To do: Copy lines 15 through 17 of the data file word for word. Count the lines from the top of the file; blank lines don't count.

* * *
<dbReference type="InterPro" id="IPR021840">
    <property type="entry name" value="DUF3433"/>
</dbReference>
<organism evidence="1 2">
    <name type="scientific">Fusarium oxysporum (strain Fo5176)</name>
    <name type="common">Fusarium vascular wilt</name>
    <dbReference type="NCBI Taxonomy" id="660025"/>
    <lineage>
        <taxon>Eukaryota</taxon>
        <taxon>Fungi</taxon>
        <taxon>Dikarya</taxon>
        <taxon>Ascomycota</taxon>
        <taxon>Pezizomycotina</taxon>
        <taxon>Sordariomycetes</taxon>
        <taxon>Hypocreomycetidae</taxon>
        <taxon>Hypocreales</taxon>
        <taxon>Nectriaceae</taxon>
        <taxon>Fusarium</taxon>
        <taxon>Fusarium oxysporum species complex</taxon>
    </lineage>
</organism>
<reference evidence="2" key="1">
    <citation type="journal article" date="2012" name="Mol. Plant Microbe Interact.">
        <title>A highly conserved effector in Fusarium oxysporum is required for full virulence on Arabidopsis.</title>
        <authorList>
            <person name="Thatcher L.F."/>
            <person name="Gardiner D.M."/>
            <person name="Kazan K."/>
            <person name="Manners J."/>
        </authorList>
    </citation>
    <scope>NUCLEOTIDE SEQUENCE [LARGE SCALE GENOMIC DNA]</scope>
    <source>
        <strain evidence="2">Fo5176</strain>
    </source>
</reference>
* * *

        <taxon>Hypocreomycetidae</taxon>
        <taxon>Hypocreales</taxon>
        <taxon>Nectriaceae</taxon>